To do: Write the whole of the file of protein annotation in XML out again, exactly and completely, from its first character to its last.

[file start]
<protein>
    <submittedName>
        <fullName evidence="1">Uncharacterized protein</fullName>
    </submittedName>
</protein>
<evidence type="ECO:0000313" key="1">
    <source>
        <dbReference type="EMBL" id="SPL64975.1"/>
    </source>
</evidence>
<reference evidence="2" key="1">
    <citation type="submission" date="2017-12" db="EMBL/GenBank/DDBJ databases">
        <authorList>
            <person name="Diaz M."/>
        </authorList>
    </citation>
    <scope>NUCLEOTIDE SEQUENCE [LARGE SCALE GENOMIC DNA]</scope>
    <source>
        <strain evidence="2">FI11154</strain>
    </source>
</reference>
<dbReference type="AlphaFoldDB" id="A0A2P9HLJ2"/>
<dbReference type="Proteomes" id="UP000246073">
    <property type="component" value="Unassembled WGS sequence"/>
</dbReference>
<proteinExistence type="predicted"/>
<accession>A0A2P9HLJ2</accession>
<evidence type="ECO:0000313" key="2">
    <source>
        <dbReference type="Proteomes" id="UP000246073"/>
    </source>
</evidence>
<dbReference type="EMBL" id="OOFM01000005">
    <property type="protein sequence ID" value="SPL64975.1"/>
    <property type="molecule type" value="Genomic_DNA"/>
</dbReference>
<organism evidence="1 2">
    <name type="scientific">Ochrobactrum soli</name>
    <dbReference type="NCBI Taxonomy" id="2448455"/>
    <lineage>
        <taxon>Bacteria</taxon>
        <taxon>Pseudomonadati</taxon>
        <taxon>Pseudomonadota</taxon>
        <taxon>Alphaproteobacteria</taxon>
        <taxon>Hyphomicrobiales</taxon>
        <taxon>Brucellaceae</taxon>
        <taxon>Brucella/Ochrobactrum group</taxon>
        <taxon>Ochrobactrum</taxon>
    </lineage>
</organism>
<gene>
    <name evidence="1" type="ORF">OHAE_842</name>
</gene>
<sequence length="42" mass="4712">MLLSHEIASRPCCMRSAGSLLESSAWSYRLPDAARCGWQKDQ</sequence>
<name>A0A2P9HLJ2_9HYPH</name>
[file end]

<protein>
    <submittedName>
        <fullName evidence="1">Uncharacterized protein</fullName>
    </submittedName>
</protein>
<evidence type="ECO:0000313" key="1">
    <source>
        <dbReference type="EMBL" id="SPL64975.1"/>
    </source>
</evidence>
<reference evidence="2" key="1">
    <citation type="submission" date="2017-12" db="EMBL/GenBank/DDBJ databases">
        <authorList>
            <person name="Diaz M."/>
        </authorList>
    </citation>
    <scope>NUCLEOTIDE SEQUENCE [LARGE SCALE GENOMIC DNA]</scope>
    <source>
        <strain evidence="2">FI11154</strain>
    </source>
</reference>
<dbReference type="AlphaFoldDB" id="A0A2P9HLJ2"/>
<dbReference type="Proteomes" id="UP000246073">
    <property type="component" value="Unassembled WGS sequence"/>
</dbReference>
<proteinExistence type="predicted"/>
<accession>A0A2P9HLJ2</accession>
<evidence type="ECO:0000313" key="2">
    <source>
        <dbReference type="Proteomes" id="UP000246073"/>
    </source>
</evidence>
<dbReference type="EMBL" id="OOFM01000005">
    <property type="protein sequence ID" value="SPL64975.1"/>
    <property type="molecule type" value="Genomic_DNA"/>
</dbReference>
<organism evidence="1 2">
    <name type="scientific">Ochrobactrum soli</name>
    <dbReference type="NCBI Taxonomy" id="2448455"/>
    <lineage>
        <taxon>Bacteria</taxon>
        <taxon>Pseudomonadati</taxon>
        <taxon>Pseudomonadota</taxon>
        <taxon>Alphaproteobacteria</taxon>
        <taxon>Hyphomicrobiales</taxon>
        <taxon>Brucellaceae</taxon>
        <taxon>Brucella/Ochrobactrum group</taxon>
        <taxon>Ochrobactrum</taxon>
    </lineage>
</organism>
<gene>
    <name evidence="1" type="ORF">OHAE_842</name>
</gene>
<sequence length="42" mass="4712">MLLSHEIASRPCCMRSAGSLLESSAWSYRLPDAARCGWQKDQ</sequence>
<name>A0A2P9HLJ2_9HYPH</name>